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Giving As A Luxury
by [?]

There must be something very good in human nature, or people would not experience so much pleasure in giving; there must be something very bad in human nature, or more people would try the experiment of giving. Those who do try it become enamored of it, and get their chief pleasure in life out of it; and so evident is this that there is some basis for the idea that it is ignorance rather than badness which keeps so many people from being generous. Of course it may become a sort of dissipation, or more than that, a devastation, as many men who have what are called “good wives” have reason to know, in the gradual disappearance of their wardrobe if they chance to lay aside any of it temporarily. The amount that a good woman can give away is only measured by her opportunity. Her mind becomes so trained in the mystery of this pleasure that she experiences no thrill of delight in giving away only the things her husband does not want. Her office in life is to teach him the joy of self-sacrifice. She and all other habitual and irreclaimable givers soon find out that there is next to no pleasure in a gift unless it involves some self-denial.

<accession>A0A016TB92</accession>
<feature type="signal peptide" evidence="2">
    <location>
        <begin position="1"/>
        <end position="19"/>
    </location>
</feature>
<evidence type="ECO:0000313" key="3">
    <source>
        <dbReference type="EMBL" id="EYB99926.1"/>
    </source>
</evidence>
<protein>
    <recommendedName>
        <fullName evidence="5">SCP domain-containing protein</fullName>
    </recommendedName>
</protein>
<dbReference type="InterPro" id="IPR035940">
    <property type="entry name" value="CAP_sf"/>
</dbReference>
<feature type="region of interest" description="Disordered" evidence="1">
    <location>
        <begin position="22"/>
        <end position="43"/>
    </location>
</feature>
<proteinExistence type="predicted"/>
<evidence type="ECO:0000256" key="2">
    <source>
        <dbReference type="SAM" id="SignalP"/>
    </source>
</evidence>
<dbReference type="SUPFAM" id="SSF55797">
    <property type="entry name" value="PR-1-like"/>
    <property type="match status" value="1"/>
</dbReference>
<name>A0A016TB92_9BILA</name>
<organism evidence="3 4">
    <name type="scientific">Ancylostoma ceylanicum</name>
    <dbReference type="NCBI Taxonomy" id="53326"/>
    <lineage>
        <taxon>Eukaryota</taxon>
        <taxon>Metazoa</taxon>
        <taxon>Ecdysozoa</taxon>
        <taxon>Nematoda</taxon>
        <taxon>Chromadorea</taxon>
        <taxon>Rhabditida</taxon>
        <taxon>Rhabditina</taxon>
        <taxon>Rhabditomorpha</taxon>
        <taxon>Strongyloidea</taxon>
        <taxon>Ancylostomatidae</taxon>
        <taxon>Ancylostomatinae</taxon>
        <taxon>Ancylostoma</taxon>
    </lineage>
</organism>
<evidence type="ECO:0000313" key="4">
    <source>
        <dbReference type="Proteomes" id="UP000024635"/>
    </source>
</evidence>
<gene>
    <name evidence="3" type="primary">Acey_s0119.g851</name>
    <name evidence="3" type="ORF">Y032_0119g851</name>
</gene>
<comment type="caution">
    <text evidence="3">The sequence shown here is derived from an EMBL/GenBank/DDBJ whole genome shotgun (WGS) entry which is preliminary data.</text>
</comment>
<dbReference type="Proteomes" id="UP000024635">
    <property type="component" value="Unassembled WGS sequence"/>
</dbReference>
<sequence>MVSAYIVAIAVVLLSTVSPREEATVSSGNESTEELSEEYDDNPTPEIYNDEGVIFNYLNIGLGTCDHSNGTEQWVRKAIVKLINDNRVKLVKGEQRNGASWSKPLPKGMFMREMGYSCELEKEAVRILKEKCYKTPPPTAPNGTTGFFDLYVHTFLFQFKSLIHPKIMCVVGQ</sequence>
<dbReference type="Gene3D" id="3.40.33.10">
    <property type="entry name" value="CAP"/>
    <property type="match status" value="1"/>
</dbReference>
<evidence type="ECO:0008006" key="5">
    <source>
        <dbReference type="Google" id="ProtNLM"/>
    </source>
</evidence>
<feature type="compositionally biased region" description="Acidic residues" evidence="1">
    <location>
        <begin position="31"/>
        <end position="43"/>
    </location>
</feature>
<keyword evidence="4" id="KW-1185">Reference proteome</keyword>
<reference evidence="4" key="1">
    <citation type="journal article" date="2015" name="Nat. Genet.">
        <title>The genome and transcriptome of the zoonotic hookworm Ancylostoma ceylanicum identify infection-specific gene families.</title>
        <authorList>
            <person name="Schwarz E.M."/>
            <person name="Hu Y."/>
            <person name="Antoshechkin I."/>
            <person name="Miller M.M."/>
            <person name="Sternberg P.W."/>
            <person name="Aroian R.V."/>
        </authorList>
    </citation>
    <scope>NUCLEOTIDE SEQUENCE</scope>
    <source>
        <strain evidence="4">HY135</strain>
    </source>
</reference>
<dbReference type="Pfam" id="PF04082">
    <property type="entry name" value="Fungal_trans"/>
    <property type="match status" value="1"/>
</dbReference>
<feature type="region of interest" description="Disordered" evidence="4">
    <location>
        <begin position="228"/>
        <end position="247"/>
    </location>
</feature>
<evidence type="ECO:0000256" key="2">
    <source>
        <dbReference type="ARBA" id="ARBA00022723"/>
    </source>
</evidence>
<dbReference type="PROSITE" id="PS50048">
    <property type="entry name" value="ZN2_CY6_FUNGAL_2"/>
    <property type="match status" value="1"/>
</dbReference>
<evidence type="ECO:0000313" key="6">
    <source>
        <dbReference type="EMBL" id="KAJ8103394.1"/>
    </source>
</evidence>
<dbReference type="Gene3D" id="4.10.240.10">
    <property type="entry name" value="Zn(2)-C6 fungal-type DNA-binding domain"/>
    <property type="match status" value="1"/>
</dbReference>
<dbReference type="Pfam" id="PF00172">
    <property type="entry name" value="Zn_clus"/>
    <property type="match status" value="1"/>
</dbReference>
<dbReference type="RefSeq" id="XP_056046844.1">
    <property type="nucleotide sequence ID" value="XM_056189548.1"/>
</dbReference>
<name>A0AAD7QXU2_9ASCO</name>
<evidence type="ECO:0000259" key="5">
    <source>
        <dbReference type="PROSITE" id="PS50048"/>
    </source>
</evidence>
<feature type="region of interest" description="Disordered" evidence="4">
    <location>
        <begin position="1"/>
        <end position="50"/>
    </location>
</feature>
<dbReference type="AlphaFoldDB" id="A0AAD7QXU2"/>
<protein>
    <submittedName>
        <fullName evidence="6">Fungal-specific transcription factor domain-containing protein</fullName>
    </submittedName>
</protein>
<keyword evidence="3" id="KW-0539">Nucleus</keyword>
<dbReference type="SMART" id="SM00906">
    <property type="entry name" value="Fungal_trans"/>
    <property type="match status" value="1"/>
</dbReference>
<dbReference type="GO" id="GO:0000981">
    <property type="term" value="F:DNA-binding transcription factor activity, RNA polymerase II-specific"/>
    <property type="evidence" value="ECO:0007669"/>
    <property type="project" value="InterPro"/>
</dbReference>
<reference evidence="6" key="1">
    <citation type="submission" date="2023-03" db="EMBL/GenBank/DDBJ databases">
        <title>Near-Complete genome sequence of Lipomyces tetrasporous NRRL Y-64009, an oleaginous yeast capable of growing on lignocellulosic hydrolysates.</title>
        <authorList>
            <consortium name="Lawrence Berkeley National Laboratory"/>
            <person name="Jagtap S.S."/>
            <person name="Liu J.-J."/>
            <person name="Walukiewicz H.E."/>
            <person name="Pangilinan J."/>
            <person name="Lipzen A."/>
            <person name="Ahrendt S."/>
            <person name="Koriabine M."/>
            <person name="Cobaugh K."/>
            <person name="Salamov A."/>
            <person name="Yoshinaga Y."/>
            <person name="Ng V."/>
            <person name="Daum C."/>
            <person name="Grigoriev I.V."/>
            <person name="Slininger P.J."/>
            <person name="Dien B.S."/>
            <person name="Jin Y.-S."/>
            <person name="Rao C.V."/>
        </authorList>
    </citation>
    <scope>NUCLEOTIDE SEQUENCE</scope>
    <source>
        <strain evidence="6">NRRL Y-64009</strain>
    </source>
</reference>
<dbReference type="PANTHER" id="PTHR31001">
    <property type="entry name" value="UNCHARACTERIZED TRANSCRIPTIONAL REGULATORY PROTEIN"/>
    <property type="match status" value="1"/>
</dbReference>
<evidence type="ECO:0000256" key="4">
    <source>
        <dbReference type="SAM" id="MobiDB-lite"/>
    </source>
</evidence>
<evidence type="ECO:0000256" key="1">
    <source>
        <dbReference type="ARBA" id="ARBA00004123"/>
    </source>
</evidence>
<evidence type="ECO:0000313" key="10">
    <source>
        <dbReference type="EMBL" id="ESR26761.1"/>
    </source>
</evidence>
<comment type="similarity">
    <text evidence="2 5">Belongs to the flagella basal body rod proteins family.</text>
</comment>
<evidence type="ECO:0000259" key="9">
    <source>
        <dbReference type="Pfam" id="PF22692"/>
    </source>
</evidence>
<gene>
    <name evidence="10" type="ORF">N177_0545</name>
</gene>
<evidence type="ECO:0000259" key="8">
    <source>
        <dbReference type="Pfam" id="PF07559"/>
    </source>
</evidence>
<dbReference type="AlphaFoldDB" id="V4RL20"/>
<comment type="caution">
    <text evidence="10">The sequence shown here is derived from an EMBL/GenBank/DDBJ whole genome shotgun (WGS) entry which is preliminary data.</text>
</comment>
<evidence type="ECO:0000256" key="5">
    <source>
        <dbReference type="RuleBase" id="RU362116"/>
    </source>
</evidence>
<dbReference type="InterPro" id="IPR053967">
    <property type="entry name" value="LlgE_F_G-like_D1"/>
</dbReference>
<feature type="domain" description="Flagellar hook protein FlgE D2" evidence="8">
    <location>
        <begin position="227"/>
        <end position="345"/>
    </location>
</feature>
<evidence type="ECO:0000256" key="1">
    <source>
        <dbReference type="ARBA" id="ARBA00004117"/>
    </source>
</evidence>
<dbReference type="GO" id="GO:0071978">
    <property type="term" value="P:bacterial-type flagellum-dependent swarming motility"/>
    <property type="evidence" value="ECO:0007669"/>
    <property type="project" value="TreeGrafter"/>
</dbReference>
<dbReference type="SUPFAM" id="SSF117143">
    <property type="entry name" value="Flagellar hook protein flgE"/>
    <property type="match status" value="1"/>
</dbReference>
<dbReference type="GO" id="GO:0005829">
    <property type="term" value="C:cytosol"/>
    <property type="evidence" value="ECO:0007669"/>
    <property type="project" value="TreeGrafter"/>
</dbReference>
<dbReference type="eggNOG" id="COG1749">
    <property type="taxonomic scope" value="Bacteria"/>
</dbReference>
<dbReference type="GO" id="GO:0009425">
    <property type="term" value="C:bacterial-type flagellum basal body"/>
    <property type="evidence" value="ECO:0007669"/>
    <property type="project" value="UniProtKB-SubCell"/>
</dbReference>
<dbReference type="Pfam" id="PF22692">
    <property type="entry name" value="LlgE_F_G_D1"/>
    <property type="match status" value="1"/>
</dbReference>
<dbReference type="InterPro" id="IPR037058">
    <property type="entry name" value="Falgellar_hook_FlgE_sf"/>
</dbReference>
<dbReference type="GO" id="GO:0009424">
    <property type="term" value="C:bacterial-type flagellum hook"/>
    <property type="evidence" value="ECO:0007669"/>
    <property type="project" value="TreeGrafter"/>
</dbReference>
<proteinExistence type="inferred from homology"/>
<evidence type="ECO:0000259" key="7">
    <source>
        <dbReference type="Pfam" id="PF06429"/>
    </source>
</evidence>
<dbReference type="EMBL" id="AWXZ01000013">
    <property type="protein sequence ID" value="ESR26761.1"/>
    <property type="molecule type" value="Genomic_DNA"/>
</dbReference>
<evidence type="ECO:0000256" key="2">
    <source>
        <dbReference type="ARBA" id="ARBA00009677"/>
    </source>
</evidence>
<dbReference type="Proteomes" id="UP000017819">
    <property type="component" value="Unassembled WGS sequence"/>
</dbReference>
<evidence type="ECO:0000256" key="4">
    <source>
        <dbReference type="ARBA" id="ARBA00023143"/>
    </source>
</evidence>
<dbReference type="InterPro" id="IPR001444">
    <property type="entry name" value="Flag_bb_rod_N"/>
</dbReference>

Let one consider seriously whether he ever gets as much satisfaction out of a gift received as out of one given. It pleases him for the moment, and if it is useful, for a long time; he turns it over, and admires it; he may value it as a token of affection, and it flatters his self-esteem that he is the object of it. But it is a transient feeling compared with that he has when he has made a gift. That substantially ministers to his self-esteem. He follows the gift; he dwells upon the delight of the receiver; his imagination plays about it; it will never wear out or become stale; having parted with it, it is for him a lasting possession. It is an investment as lasting as that in the debt of England. Like a good deed, it grows, and is continually satisfactory. It is something to think of when he first wakes in the morning–a time when most people are badly put to it for want of something pleasant to think of. This fact about giving is so incontestably true that it is a wonder that enlightened people do not more freely indulge in giving for their own comfort. It is, above all else, amazing that so many imagine they are going to get any satisfaction out of what they leave by will. They may be in a state where they will enjoy it, if the will is not fought over; but it is shocking how little gratitude there is accorded to a departed giver compared to a living giver. He couldn’t take the property with him, it is said; he was obliged to leave it to somebody. By this thought his generosity is always reduced to a minimum. He may build a monument to himself in some institution, but we do not know enough of the world to which he has gone to know whether a tiny monument on this earth is any satisfaction to a person who is free of the universe. Whereas every giving or deed of real humanity done while he was living would have entered into his character, and would be of lasting service to him–that is, in any future which we can conceive.